Seventy years ago, suspense writer Patricia Highsmith followed up her debut novel—the smash-hit Strangers on a Train that had already been adapted for the screen by Alfred Hitchcock—with The Price of Salt, chronicling the relationship between aspiring set designer Therese Belivet and housewife Carol Aird, whom Therese meets working at a Manhattan toy store in the days leading up to Christmas, inspired by a brief encounter that Highsmith experienced while working in Bloomingdale’s toy department during the 1948 holiday season. Due to the impact that the novel’s sapphic content may have had on her career, Highsmith was credited under the alias “Claire Morgan” when The Price of Salt was first published in 1952.

Surprisingly, there was an attempt to adapt The Price of Salt for the screen not long after it was published, but the tight restrictions of the Production Code immediately enervated the script, which was renamed Winter Journey and centered around Therese’s romance with a man named… Carl. Luckily, wiser minds evidently prevailed and allowed for the first major screen adaptation to be Todd Haynes’ thoughtful Carol in 2015 starring Cate Blanchett and Rooney Mara as Carol and Therese, respectively.

We meet Therese while she’s working at the fictional Frankenberg’s department store in Manhattan, casually dating her cordial co-worker Richard Semco (Jake Lacy). A Navy veteran with artistic aspirations, Richard has grand plans for his future with Therese, even if she doesn’t outwardly share his enthusiasm. Unfortunately for Richard, his dreams of marriage, shared holidays, and European travels with “Terry” are increasingly dashed after she meets the elegant and enigmatic Carol while working at the toy counter.

After a pair of misplaced gloves and some creamed spinach over poached eggs, Therese makes a plan to visit Carol at her home in the country, scheduling it in her calendar for Sunday, December 21, 1952, seventy years ago today, and—in the years since the movie’s release—December 21 has become an unofficial celebration for fans celebrating “Carol Day”. Continue reading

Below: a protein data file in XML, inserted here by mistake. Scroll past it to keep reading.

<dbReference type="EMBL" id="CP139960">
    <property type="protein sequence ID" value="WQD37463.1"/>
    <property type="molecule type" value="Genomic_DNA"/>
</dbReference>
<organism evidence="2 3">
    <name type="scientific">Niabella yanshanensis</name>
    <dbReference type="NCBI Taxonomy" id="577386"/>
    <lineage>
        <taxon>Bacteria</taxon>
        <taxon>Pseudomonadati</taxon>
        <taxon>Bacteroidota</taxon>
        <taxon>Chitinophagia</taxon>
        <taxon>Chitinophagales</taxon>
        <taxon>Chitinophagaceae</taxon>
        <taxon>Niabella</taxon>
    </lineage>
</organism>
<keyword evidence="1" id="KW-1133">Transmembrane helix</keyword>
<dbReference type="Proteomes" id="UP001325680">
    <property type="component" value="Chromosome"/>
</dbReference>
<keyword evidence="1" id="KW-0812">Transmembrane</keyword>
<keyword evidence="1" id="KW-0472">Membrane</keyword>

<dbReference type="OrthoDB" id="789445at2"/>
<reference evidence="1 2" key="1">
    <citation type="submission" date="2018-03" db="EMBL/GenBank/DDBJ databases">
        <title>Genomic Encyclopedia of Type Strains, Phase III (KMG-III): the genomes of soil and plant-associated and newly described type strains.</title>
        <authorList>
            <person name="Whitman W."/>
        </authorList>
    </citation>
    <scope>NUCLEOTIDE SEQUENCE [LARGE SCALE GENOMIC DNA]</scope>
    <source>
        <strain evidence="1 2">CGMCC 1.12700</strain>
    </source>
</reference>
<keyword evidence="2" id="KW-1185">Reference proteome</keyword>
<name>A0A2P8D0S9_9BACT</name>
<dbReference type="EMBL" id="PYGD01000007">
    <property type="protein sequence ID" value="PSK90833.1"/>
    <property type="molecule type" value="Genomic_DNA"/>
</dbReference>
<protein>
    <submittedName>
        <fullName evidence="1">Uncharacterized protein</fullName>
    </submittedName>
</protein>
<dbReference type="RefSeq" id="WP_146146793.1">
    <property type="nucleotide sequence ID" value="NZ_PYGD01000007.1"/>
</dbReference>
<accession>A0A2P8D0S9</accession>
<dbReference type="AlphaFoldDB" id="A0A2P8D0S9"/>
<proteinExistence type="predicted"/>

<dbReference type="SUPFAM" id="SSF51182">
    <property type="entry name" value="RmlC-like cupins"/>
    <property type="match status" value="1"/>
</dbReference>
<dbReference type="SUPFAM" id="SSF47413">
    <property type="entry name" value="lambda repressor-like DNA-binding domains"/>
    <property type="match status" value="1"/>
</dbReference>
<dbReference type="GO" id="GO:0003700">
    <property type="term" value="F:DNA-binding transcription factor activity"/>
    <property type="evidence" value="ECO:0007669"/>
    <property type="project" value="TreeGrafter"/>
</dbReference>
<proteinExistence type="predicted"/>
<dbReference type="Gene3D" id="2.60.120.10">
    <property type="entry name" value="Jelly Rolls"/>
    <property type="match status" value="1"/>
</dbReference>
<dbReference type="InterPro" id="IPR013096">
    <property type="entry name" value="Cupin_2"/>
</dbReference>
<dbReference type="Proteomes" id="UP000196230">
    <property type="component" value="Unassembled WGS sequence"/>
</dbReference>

Mad Men: Pete Campbell’s Burgundy Blazer at Christmas

Vincent Kartheiser as Pete Campbell on Mad Men (Episode 4.02: “Christmas Comes But Once a Year”)

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Vincent Kartheiser as Pete Campbell, ambitious advertising accounts manager

New York City, Christmas 1964

Series: Mad Men
Episode: “Christmas Comes But Once a Year” (Episode 4.02)
Air Date: August 1, 2010
Director: Michael Uppendahl
Costume Designer: Janie Bryant

Background

Welcome to BAMF Style, Pete Campbell! Long-ignored as I had reserved Mad Men‘s sartorial spotlight on his colleagues Don Draper (Jon Hamm) and Roger Sterling (John Slattery), Sterling Cooper’s ambitious accounts man finally gets his time to shine on this #MadMenMonday less than a week before Christmas. Rather than his bright blue suits from early seasons or the uniquely cut waistcoats from his three-piece suits in later seasons, Pete’s inaugural BAMF Style post explores how he dresses for the inaugural SCDP holiday party. Continue reading

Cary Grant in The Bishop’s Wife

For this holiday treat, I again welcome BAMF Style contributor Ken Stauffer (@oceansographer on Instagram), here sharing his thoughtful analysis of a screen icon in a holiday classic.


Cary Grant and Loretta Young in The Bishop’s Wife (1947)

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Cary Grant as Dudley, debonair angel

New York City, December 1947

Film: The Bishop’s Wife
Release Date: December 9, 1947
Director: Henry Koster
Costume Designer: Irene Sharaff